Raymond Hood New York Architecture Images-New York Architects

Raymond Hood 1881-1934

  New York works;
MID060-RCA.jpg (45313 bytes) MID130-12.jpg (24134 bytes)  
014 Daily News Building 068 American Standard Building 060 GE Building, originally RCA Building

130 McGraw-Hill Building

Raymond Hood was born in 1881 in Pawtucket, Rhode Island. He attended MIT under Désiré Despradelle's tutelage and after graduating in 1903, went on to study at the Ecole des Beaux-Arts in Paris.

 It was Hood's success with the Chicago Tribune Tower competition in 1922 that clinched his fame. Well over 200 international entries were submitted in competition for the project by luminaries such as Walter Gropuis, Adolf Loos, and Eliel Saarinen. Their submissions were striking and perhaps too "foreign" for the judges taste. Hood's entry, with its Gothic shell, was advanced technologically but seen by many as regressive.

Hood's use of the Gothic mode can also be seen in his thesis drawing for A Parish Church in the Gothic Style. While vastly overscaled for its suggested purpose, a careful study of Gothic detailing is evident in the drawing. Later, with his design for the McGraw-Hill Building in 1930, Hood eliminated the historical references quoted in the Tribune Tower.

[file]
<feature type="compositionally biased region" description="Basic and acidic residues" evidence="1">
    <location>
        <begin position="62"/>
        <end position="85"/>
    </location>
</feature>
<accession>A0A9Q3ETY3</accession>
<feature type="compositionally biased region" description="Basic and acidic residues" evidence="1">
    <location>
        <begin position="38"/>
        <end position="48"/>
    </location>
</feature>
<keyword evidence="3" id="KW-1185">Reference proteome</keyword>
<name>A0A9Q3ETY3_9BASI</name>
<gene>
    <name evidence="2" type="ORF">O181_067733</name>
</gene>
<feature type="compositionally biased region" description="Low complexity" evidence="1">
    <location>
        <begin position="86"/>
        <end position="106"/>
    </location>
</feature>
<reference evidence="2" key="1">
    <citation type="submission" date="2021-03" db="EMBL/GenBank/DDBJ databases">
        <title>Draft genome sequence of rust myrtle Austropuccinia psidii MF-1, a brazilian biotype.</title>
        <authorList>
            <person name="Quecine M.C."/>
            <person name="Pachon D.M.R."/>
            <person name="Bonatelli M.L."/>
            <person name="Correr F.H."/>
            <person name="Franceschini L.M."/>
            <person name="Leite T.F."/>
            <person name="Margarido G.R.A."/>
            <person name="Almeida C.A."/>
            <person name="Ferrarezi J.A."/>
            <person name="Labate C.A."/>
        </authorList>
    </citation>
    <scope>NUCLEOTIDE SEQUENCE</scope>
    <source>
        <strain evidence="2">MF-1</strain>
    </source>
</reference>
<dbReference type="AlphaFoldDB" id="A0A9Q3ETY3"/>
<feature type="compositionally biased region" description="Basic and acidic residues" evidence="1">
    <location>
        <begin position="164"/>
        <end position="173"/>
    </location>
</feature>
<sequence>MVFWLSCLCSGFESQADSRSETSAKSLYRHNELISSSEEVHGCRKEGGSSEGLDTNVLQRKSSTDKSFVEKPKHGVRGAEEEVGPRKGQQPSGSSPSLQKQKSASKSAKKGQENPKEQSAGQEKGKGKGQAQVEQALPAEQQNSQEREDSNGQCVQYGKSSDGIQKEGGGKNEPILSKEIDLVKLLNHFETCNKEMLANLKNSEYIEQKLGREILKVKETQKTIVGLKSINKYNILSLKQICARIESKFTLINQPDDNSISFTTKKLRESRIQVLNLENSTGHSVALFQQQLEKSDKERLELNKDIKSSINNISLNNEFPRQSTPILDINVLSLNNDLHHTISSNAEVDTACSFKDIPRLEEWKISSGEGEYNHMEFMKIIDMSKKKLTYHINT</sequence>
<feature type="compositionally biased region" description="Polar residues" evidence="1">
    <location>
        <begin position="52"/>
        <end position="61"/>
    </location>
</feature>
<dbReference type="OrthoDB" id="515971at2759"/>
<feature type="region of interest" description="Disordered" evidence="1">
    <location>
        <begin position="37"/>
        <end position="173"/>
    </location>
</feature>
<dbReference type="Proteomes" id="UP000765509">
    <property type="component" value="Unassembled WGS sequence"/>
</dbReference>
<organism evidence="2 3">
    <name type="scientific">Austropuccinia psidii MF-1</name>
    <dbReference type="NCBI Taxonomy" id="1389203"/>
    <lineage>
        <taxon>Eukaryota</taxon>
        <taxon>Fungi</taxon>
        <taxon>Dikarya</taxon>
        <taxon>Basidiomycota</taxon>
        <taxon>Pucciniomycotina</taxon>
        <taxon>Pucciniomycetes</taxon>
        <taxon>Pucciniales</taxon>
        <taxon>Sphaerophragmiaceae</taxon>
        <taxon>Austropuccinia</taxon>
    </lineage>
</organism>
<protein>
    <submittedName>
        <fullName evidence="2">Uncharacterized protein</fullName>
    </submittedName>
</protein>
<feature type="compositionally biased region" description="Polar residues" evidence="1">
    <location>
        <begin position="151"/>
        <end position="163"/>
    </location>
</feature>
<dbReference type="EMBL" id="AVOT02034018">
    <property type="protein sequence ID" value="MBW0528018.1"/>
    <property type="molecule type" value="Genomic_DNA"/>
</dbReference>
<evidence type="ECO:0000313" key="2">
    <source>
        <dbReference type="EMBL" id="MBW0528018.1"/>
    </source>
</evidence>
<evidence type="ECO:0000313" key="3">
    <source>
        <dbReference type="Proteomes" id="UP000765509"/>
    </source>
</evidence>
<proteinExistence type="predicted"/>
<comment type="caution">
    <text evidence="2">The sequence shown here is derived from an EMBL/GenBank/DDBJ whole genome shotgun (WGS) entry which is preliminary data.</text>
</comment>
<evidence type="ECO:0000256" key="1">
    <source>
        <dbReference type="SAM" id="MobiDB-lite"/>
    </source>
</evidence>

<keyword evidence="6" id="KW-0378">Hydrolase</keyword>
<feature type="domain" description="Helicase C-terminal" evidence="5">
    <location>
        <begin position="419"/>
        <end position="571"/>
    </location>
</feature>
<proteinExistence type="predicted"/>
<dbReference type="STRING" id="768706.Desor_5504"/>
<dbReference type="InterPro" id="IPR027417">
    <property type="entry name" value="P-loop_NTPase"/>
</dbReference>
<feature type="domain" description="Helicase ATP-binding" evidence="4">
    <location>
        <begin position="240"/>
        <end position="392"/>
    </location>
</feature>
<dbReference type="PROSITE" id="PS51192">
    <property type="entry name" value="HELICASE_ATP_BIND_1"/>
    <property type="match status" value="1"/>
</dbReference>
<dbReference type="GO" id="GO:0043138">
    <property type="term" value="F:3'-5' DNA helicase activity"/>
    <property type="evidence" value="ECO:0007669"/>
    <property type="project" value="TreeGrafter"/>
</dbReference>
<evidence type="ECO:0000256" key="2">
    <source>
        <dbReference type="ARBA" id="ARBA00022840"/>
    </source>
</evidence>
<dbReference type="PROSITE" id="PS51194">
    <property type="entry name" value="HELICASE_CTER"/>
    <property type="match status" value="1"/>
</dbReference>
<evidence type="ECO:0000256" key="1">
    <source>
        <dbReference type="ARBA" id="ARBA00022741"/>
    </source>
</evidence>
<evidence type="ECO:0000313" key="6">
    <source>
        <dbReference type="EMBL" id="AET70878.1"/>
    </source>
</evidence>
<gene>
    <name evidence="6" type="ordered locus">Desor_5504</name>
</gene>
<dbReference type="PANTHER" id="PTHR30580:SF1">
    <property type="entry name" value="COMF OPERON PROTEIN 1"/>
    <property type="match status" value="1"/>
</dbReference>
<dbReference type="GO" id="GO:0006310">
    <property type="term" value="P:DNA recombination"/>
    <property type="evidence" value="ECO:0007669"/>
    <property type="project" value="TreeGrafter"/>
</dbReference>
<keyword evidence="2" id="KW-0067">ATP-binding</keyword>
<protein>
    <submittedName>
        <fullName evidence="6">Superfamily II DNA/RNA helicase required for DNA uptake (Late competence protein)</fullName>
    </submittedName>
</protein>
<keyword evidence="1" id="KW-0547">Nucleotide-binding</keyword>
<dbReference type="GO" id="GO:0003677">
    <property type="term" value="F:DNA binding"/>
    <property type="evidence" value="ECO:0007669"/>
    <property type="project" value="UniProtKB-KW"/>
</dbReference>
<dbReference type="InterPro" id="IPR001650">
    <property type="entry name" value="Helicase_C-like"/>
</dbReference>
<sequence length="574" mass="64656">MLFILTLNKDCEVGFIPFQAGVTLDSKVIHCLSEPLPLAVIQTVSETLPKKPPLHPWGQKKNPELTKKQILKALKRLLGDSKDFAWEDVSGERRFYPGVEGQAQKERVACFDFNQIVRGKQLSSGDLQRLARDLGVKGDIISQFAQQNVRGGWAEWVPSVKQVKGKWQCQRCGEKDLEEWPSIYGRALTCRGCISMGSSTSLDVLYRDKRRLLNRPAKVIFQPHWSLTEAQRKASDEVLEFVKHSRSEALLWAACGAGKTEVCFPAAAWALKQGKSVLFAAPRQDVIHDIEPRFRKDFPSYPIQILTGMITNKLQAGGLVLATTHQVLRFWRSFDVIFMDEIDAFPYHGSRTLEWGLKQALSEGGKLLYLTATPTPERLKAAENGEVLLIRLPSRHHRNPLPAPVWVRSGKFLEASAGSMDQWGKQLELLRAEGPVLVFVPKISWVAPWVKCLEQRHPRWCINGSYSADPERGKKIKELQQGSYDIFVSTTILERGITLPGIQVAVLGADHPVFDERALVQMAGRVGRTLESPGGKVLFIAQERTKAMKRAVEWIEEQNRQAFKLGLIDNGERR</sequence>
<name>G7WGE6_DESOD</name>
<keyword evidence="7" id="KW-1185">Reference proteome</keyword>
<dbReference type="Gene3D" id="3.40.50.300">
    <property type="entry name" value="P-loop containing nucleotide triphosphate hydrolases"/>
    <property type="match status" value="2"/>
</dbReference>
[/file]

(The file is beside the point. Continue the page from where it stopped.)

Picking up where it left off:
Raymond Hood was born in Rhode Island in 1881. He studied at Brown University and the Massachusetts Institute of Technology. After working for the firm of Cram, Goodhue and Ferguson in Boston, he left to study at the Ecole des Beaux Arts in Paris. He travelled extensively between Europe and America before establishing a practice in New York in 1914.

Hood did not receive his first major commission (with John Howells) until eight years later when he designed The Chicago Tribune , a building with Gothic Revival detailing. Many commissions followed, each one moving further away from a Gothic vocabulary until his works had attained a simple geometric monumentality. His later buildings predict the Miesian tower blocks of the 1950s and 1960s.

Hood died in 1934.